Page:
• Standing Committee on Screening advises the Clinical Principal Committee (CPC) of the Australian Health Ministers Advisory Council (AHMAC) on national population based screening activities including overseeing the NCSP Renewal and the establishment of the National Cancer Screening Register.
  • Medical Services Advisory Committee (MSAC) is an independent non-statutory committee established by the Australian Government Minister for Health in 1998.
    MSAC appraises new medical services proposed for public funding, and provides advice to Government on whether a new medical service should be publicly funded (and if so, its circumstances) on an assessment of its comparative safety, clinical effectiveness, cost-effectiveness, and total cost, using the best available evidence. Amendments and reviews of existing services funded on the Medicare Benefits Schedule (MBS) or other programmes (for example, blood products or screening programmes) are also considered by MSAC
  • Cancer Council Australia ( as commissioned and funded by the Department of Health ) is responsible for the development and maintenance of clinical management guidelines for the NCSP.
  • National Pathology Accreditation Advisory Council ( NPAAC ) is responsible for the development of performance measures and standards for human papillomavirus (HPV) testing and cervical cytology.
  • Quality and Safety Monitoring Committee (QSMC) - reports directly to SCoS and has been established to monitor and provide advice on the safety and quality aspects of the NCSP.

General practitioners, nurses, Aboriginal and Torres Strait Islander health workers and gynaecologists provide cervical screening testing to women, in keeping with the National Cervical Screening Policy. Information and continuing professional development for general practitioners and nurse providers is available via NPS MedicineWise, and also through the Department of Health National Cervical Screening Program website.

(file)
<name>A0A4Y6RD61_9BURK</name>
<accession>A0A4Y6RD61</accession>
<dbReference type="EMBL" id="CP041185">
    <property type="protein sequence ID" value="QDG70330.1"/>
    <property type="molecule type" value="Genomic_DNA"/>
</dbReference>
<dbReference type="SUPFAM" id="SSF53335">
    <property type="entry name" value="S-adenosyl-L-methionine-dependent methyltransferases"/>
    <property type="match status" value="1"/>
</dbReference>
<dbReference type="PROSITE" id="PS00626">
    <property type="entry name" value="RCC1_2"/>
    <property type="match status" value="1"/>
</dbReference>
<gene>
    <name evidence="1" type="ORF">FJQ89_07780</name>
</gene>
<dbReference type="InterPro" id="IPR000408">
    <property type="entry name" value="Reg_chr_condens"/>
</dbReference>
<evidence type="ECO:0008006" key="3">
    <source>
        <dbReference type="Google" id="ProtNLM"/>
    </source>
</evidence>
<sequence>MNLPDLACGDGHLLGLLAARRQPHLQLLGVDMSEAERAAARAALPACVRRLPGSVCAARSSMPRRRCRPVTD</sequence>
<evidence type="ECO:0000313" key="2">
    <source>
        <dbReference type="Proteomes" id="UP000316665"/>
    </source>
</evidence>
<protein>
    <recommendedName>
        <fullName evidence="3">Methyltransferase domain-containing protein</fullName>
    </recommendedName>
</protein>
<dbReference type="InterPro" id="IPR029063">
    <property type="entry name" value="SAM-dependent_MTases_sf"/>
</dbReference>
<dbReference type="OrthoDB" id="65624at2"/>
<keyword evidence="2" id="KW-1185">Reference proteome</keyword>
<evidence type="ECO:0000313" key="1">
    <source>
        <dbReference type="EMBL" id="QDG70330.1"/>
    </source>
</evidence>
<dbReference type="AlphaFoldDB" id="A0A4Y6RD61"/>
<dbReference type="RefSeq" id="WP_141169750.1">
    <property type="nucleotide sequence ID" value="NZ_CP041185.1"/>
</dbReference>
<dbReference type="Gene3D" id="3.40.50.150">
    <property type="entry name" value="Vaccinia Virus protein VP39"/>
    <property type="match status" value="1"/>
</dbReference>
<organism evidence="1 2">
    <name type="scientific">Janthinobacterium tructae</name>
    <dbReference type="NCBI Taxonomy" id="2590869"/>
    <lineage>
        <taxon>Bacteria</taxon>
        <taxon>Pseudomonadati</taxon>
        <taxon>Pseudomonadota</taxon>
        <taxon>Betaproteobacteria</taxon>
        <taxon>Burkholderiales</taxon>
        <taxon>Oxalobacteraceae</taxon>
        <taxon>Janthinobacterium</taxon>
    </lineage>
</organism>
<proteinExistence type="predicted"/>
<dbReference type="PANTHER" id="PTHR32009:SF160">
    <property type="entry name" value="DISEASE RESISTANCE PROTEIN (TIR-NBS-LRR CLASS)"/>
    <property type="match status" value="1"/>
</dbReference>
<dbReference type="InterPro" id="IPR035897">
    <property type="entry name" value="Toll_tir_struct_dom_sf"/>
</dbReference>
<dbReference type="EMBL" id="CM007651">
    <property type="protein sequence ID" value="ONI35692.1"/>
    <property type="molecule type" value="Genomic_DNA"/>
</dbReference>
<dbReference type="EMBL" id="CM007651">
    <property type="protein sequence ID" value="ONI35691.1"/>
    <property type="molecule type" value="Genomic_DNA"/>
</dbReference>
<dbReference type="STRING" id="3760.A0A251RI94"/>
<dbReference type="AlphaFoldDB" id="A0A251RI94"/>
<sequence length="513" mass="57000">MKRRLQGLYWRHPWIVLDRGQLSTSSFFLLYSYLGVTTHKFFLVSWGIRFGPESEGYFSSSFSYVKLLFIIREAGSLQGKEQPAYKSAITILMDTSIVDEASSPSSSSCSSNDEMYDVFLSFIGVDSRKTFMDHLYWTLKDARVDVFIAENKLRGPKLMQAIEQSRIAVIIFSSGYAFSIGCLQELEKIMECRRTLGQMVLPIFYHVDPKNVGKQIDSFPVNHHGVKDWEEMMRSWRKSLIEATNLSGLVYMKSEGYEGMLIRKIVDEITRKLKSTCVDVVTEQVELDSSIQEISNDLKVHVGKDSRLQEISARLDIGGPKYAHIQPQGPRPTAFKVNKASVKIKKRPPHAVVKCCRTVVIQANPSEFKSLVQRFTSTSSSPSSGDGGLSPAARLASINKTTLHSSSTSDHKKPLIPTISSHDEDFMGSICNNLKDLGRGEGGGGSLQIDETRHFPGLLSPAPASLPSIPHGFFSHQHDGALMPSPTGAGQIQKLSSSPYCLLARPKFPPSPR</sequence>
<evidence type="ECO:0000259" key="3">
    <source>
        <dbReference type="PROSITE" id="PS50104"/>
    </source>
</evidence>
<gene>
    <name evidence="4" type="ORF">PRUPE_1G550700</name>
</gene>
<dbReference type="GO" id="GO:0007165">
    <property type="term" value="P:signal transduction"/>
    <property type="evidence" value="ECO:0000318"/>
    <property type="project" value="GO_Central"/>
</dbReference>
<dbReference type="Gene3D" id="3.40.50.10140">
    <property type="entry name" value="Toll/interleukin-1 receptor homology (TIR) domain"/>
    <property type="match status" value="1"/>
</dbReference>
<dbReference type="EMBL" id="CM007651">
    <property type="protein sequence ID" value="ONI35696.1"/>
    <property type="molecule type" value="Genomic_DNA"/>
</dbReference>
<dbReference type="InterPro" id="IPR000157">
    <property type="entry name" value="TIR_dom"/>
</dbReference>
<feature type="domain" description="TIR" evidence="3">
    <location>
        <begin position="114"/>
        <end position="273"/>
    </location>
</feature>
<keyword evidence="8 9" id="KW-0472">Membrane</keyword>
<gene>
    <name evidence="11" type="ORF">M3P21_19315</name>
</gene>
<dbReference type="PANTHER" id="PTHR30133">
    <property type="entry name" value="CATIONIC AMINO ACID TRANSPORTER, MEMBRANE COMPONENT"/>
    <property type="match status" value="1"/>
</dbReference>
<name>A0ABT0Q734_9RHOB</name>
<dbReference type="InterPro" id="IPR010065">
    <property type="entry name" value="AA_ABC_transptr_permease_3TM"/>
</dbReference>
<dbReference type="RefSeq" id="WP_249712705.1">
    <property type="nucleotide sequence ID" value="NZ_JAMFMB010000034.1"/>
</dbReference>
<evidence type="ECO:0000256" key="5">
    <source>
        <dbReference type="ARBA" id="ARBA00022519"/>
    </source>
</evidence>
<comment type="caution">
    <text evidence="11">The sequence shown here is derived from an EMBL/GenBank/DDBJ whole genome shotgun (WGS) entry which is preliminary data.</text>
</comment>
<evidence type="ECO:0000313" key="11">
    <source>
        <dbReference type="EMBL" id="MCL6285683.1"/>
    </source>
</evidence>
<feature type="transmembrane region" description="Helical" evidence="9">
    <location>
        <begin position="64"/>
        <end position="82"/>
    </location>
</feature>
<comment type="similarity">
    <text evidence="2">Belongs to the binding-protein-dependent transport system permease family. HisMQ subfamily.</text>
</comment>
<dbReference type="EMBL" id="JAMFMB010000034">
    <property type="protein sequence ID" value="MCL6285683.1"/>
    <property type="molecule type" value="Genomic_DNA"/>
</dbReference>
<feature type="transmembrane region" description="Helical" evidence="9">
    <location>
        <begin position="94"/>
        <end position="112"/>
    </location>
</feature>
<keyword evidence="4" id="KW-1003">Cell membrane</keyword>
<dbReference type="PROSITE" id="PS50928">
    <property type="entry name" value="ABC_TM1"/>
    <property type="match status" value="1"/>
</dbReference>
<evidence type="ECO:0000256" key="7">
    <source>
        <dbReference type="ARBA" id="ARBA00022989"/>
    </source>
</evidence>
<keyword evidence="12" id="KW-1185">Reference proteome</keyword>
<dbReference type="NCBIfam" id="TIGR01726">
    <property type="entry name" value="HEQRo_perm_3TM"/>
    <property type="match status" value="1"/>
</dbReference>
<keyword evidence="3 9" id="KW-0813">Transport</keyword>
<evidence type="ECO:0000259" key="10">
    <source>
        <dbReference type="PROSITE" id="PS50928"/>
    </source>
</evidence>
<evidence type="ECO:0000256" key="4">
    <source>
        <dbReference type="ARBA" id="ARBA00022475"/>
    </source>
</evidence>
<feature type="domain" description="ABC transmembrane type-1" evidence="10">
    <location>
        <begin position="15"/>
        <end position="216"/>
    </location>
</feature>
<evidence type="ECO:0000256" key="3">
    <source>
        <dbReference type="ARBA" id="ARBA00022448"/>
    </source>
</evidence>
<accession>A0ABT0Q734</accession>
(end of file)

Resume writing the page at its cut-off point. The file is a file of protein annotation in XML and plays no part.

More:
Colposcopists provide follow-up testing and treatment to women after a screening test prediction of cervical abnormalities. Information for colposcopists is available through the Department of Health National Cervical Screening Program website, the Colposcopy Online Learning Program, and the Cancer Council Australia NCSP website.

Pathology laboratories provide primary and reflex cervical screening testing and also diagnostic histology testing within the NCSP. For further information refer to specific sections in these webpages.

The Australian Government has established the National Cancer Screening Register (NCSR, or Register) to support delivery of the renewed NCSP and the National Bowel Cancer Screening Program.

When fully implemented, the Register will:

  • provide one record for each woman participating in the cervical and bowel screening programs; and
  • contain the clinical screening history for every woman who has ever participated in cervical screening from the migration of data from state and territory cervical screening registers. Medicare data will be used to identify women in the eligible age group (25-74 years) who have never screened.

The Register once fully implemented will replace the previous state-based cervical screening registers.

Reporting obligations for pathology laboratories

Under the National Cancer Screening Register Rules 2017 (the Rules), from 1 December 2017 pathology practitioners are required to notify prescribed cervical screening information to the Commonwealth Chief Medical Officer (CMO) through the NCSR within 14 days. Information about the notification requirement is available on the Cancer Screening website

The National Pathology Accreditation Advisory Council (NPAAC) Requirements for laboratories reporting tests for the National Cervical Screening Program require laboratories to compare their HPV positivity rates (batches of at least 2000 HPV tests) to the quarterly national average HPV positivity rate calculated from the NCSR.